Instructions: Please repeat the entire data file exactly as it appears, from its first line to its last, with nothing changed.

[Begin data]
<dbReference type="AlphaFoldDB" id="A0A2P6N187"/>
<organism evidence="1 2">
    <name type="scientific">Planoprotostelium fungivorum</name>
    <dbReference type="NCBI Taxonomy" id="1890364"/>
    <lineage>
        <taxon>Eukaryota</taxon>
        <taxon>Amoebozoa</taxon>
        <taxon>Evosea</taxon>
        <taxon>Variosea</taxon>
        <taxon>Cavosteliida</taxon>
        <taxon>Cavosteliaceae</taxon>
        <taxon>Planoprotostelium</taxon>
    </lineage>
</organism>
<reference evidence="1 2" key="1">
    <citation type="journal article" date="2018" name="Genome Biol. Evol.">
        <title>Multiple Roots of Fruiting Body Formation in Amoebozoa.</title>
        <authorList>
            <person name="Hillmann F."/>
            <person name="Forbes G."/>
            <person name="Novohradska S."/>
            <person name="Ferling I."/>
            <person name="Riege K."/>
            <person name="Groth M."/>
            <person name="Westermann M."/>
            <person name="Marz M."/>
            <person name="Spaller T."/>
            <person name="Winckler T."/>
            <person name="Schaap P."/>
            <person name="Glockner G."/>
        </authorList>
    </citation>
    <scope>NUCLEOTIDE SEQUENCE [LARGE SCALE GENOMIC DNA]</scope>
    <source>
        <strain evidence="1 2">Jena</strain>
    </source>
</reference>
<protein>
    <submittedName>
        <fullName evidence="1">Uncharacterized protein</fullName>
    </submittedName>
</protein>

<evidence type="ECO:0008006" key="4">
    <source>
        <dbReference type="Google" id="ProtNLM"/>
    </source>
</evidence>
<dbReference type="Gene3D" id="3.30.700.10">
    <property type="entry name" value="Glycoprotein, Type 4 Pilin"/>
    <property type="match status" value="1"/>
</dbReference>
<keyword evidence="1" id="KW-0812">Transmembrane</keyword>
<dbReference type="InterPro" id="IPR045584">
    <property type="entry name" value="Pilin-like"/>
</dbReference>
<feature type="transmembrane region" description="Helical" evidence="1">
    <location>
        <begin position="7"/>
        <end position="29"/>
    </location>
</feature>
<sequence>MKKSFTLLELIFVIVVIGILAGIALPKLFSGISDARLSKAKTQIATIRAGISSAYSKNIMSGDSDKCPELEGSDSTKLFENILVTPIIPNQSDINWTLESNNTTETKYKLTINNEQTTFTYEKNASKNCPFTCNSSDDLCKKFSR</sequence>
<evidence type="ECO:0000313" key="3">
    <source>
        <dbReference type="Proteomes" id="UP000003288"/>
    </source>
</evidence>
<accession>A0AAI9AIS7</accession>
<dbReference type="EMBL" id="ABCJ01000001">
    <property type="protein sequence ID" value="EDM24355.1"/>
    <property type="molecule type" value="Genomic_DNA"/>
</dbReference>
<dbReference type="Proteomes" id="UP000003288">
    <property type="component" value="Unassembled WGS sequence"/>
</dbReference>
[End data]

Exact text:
<dbReference type="AlphaFoldDB" id="A0A2P6N187"/>
<organism evidence="1 2">
    <name type="scientific">Planoprotostelium fungivorum</name>
    <dbReference type="NCBI Taxonomy" id="1890364"/>
    <lineage>
        <taxon>Eukaryota</taxon>
        <taxon>Amoebozoa</taxon>
        <taxon>Evosea</taxon>
        <taxon>Variosea</taxon>
        <taxon>Cavosteliida</taxon>
        <taxon>Cavosteliaceae</taxon>
        <taxon>Planoprotostelium</taxon>
    </lineage>
</organism>
<reference evidence="1 2" key="1">
    <citation type="journal article" date="2018" name="Genome Biol. Evol.">
        <title>Multiple Roots of Fruiting Body Formation in Amoebozoa.</title>
        <authorList>
            <person name="Hillmann F."/>
            <person name="Forbes G."/>
            <person name="Novohradska S."/>
            <person name="Ferling I."/>
            <person name="Riege K."/>
            <person name="Groth M."/>
            <person name="Westermann M."/>
            <person name="Marz M."/>
            <person name="Spaller T."/>
            <person name="Winckler T."/>
            <person name="Schaap P."/>
            <person name="Glockner G."/>
        </authorList>
    </citation>
    <scope>NUCLEOTIDE SEQUENCE [LARGE SCALE GENOMIC DNA]</scope>
    <source>
        <strain evidence="1 2">Jena</strain>
    </source>
</reference>
<protein>
    <submittedName>
        <fullName evidence="1">Uncharacterized protein</fullName>
    </submittedName>
</protein>

<evidence type="ECO:0008006" key="4">
    <source>
        <dbReference type="Google" id="ProtNLM"/>
    </source>
</evidence>
<dbReference type="Gene3D" id="3.30.700.10">
    <property type="entry name" value="Glycoprotein, Type 4 Pilin"/>
    <property type="match status" value="1"/>
</dbReference>
<keyword evidence="1" id="KW-0812">Transmembrane</keyword>
<dbReference type="InterPro" id="IPR045584">
    <property type="entry name" value="Pilin-like"/>
</dbReference>
<feature type="transmembrane region" description="Helical" evidence="1">
    <location>
        <begin position="7"/>
        <end position="29"/>
    </location>
</feature>
<sequence>MKKSFTLLELIFVIVVIGILAGIALPKLFSGISDARLSKAKTQIATIRAGISSAYSKNIMSGDSDKCPELEGSDSTKLFENILVTPIIPNQSDINWTLESNNTTETKYKLTINNEQTTFTYEKNASKNCPFTCNSSDDLCKKFSR</sequence>
<evidence type="ECO:0000313" key="3">
    <source>
        <dbReference type="Proteomes" id="UP000003288"/>
    </source>
</evidence>
<accession>A0AAI9AIS7</accession>
<dbReference type="EMBL" id="ABCJ01000001">
    <property type="protein sequence ID" value="EDM24355.1"/>
    <property type="molecule type" value="Genomic_DNA"/>
</dbReference>
<dbReference type="Proteomes" id="UP000003288">
    <property type="component" value="Unassembled WGS sequence"/>
</dbReference>